Things go Crook for Sydney FC

AFTER copping an unprecedented 7-2 hiding at the hands of the Central Coast Mariners last weekend, it seemed things had hit rock bottom for Sydney FC.

But somehow, the Sky Blues dug themselves an even deeper hole on Saturday night.

Up 2-nil and seemingly cruising with 

just 12 minutes to play against archrivals Melbourne Victory, Sydney conceded three late goals to taste what was surely one of the club’s most bitter defeats.

In fairness, one of Melbourne’s goals was a 25-metre thunderbolt from teenage sensation Andrew Nabbout, but still there is no way Sydney should’ve surrendered its lead.

This latest setback proved too much for Sydney coach Ian Crook, who handed in his resignation on Sunday morning just six games into his reign.

I feel sorry for Crook the man – a genuinely down to earth bloke – but not Crook the coach. He was sadly out of his depth from day one and that issue was only magnified when Alessandro Del Piero was signed.

Negative tactics, mind-boggling substitutions and a generously open defence all made Crook’s tenure a forgettable one.

Crook looked a broken man after Saturday night’s heartbreak and an unfortunate confrontation with a section of furious fans after the final whistle perfectly summed up the situation.

Ex-Socceroos boss Frank Farina or former Melbourne Victory coach Ernie Merrick look the most likely candidates to become Sydney’s seventh manager in eight seasons – good luck to them!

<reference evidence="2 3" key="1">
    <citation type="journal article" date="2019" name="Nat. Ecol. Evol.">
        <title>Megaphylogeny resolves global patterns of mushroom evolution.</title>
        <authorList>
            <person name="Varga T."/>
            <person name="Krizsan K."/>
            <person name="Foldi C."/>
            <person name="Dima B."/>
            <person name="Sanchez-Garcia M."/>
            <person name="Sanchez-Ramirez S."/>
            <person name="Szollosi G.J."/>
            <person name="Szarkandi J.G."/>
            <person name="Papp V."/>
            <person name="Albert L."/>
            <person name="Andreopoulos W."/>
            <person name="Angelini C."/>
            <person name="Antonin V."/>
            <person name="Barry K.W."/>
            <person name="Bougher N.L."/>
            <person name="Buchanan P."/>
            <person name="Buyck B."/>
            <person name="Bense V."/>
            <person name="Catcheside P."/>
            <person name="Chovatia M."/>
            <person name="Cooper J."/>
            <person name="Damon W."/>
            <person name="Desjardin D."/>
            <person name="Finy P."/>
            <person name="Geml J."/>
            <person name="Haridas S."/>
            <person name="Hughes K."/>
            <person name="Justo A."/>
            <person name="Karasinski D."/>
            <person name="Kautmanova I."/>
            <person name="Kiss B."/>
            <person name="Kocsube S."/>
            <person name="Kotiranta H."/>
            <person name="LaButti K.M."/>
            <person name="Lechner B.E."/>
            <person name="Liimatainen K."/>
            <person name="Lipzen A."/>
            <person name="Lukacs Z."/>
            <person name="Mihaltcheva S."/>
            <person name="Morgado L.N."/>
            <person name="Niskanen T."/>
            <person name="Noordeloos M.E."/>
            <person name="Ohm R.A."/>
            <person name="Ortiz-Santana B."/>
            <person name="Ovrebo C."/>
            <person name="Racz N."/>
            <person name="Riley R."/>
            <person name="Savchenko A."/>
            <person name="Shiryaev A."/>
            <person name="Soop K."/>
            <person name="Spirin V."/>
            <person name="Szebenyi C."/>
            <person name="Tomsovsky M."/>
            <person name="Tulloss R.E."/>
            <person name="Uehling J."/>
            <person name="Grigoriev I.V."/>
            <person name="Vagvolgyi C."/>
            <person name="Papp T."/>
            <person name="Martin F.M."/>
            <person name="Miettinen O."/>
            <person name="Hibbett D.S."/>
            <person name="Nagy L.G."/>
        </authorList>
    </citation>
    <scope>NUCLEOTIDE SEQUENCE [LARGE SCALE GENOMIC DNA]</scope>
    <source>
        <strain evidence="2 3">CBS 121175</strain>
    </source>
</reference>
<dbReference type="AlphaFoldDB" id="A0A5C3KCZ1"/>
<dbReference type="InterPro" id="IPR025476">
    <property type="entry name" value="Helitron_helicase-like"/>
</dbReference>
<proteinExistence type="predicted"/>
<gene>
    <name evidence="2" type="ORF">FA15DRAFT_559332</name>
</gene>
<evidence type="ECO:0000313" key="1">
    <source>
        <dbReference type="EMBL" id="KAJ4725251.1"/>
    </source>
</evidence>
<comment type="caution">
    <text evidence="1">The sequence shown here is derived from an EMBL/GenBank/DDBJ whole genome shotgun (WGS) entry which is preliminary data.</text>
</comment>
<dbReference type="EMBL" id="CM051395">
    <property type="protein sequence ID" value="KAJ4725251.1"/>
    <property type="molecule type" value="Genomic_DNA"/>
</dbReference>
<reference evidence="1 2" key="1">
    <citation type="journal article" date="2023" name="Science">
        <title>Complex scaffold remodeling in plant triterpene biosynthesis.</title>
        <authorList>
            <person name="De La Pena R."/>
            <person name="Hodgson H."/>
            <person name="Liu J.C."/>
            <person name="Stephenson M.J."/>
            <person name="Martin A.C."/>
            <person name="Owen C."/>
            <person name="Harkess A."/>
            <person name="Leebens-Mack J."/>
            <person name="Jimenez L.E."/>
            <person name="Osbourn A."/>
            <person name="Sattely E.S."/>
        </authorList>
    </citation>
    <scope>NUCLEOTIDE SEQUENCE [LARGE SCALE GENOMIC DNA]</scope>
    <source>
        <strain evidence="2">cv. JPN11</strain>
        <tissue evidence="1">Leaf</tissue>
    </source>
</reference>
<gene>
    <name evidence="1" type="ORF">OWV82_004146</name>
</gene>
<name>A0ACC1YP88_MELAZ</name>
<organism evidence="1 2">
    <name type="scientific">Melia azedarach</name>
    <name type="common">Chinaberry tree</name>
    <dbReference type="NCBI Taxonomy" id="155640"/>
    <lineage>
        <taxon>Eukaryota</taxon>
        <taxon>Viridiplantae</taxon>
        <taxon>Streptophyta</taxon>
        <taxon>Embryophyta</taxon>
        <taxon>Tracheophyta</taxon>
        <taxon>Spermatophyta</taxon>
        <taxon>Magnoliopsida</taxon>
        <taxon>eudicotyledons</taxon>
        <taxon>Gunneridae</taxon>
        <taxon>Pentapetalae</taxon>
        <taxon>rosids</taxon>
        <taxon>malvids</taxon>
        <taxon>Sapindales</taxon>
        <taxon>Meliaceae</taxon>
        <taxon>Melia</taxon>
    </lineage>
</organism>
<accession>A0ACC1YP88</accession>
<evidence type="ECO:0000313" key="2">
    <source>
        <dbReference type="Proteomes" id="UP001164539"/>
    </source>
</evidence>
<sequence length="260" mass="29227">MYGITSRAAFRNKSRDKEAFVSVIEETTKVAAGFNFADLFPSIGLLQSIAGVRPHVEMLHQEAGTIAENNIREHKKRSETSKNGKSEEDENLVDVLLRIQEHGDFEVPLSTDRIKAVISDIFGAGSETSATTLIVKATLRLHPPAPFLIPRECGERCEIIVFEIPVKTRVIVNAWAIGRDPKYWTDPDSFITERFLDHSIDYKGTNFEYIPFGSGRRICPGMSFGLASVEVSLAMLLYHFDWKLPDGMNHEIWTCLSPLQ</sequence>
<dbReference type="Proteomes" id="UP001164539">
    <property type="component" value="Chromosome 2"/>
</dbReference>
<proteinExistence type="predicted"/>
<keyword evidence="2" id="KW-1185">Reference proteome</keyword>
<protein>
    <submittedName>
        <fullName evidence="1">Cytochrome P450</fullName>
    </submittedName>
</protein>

WALLABIES GET A DOSE OF LES BLEUS

Admittedly, it wasn’t a great weekend for Aussie sport (until our Test batsmen recovered beautifully on Monday) and the Wallabies should probably count themselves lucky that our bowlers struggled in the early stages of the first Test.

Why? Because our woes with the ball in hand kept, for the most part, the Wallabies’ 33-6 horror show against the French out of the headlines.

The Aussies were simply torn apart, albeit by a very good French side, at the Stade de France in Paris to get their European spring tour off to the worst possible start.

The French dominated the Wallabies’ scrum, the defence was worse than Lance Armstrong’s and in attack we showed about as much ticker as a tanking AFL team.

Sunday morning’s result meant the Aussies went another try-less 80 minutes – Mike Harris’s boot was again our only source of points. 

I’m not necessarily calling for his head because I believe a lot of blame should be aimed at the players, but Robbie Deans’ job would surely be under serious threat.

Suggestions of the Aussies going through their spring tour unbeaten were simply laughable to begin with and the weekend’s display proved that. 

A tougher test awaits  our rugby team this weekend, when the Wallabies will head to the hallowed turf of Twickenham to face the Poms!

A GREEN MOON RISES AT FLEMINGTON

It was great to see Green Moon, an Aussie-trained horse, claim the Melbourne Cup last Tuesday in a field that was dominated by European heavyweights.

Green Moon started at $20 and so was a somewhat surprise winner, but those in the know insisted afterwards that with gun jockey Brett Prebble in the saddle, the Lloyd Williams-owned stayer was always in with a chance. 

I wish I knew that before I put money on Red Cadeaux! 

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